This effect may be subtle.  For example, Basel III type requirements may force banks to load up on low yielding government debt ( highest quality )  thus pinching dividend paying ability.

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Interesting to see these articles after the financial crisis, and after banks have seriously scrubbed and improved their balance sheets:

 

http://www.reuters.com/article/2012/07/25/us-banks-earnings-roundup-idUSBRE86O06R20120725

 

Revenue from lending, trading and advising corporate clients on mergers is still weak, and low interest rates continue to squeeze profits on loans and other investments. Banks and their already depressed stocks appear headed for a long, grim future.

 

Nancy Bush, who has been a bank analyst and investor for three decades, said she is ready to throw in the towel on banks of all sizes.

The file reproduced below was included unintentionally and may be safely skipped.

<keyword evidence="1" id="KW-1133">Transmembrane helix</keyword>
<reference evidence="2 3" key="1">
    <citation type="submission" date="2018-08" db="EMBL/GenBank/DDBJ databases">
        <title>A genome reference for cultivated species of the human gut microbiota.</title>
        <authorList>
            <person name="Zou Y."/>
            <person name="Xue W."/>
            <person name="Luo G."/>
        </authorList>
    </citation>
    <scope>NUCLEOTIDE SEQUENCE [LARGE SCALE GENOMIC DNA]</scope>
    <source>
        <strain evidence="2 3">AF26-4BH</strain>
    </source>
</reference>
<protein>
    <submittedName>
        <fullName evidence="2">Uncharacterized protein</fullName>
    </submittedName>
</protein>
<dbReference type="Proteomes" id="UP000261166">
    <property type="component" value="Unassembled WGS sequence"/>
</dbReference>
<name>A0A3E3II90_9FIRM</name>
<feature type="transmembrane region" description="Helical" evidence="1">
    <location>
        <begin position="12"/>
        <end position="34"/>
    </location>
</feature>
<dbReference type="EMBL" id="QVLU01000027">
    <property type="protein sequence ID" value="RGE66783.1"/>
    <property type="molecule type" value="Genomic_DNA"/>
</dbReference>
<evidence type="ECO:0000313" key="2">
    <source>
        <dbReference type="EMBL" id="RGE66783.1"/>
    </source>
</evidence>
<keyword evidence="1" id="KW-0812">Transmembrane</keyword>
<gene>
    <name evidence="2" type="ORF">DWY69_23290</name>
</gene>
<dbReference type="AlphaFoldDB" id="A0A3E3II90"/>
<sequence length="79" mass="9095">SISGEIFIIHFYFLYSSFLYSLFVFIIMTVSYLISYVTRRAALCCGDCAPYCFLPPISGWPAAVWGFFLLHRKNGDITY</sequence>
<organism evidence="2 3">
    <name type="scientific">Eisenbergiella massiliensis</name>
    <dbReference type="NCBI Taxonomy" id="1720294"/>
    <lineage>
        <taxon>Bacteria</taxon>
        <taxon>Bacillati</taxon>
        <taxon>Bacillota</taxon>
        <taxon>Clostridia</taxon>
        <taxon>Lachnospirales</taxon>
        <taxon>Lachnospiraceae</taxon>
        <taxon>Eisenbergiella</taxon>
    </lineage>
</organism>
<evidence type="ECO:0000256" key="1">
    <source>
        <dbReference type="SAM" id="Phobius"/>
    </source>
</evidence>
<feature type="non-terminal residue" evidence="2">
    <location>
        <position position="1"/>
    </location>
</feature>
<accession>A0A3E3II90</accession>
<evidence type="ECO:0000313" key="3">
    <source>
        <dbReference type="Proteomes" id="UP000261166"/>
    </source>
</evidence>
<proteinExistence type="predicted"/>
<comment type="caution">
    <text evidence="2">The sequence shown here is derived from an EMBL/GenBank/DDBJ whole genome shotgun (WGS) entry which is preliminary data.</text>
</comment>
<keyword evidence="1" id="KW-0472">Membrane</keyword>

"What's left at this point, barring a really significant improvement to the economy and a miraculous ramp-up in lending?" Bush asked. "Why invest in these companies? Somebody, give me a reason to believe."

 

...

 

GIVING UP

 

Analysts, however, say their top institutional clients are increasingly reluctant to invest in any bank stocks. Last week prominent hedge fund manager Bill Ackman said his firm sold its big position in Citigroup, despite his general admiration for the bank's management, because the banking system has become too risky.

 

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Moved entirely from warrants and 2013 LEAPS into the 2014 LEAPS earlier this year, after the big runup.

 

Actually have reduced a bit to reallocate into AIG warrants and JPM LEAPS.  Will slowly add back to my LEAPS position, as I get the chance.

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1) Tarp warrants (A) combined with series L preferreds. 1.11X leverage. Meaning, 83.5 common shares per par equivalent pref. Total cost of warrant + pref = 97.9% of par with an annual cash yield of 7.4% (done in Nov/Dec 2011).

 

2) Underlying common position combined with the sale of out of the money puts at an annualized cash yield of 14.4%. Yes I will have to buy more common if the stock price declines 15% from here, but I am okay with that (done recently).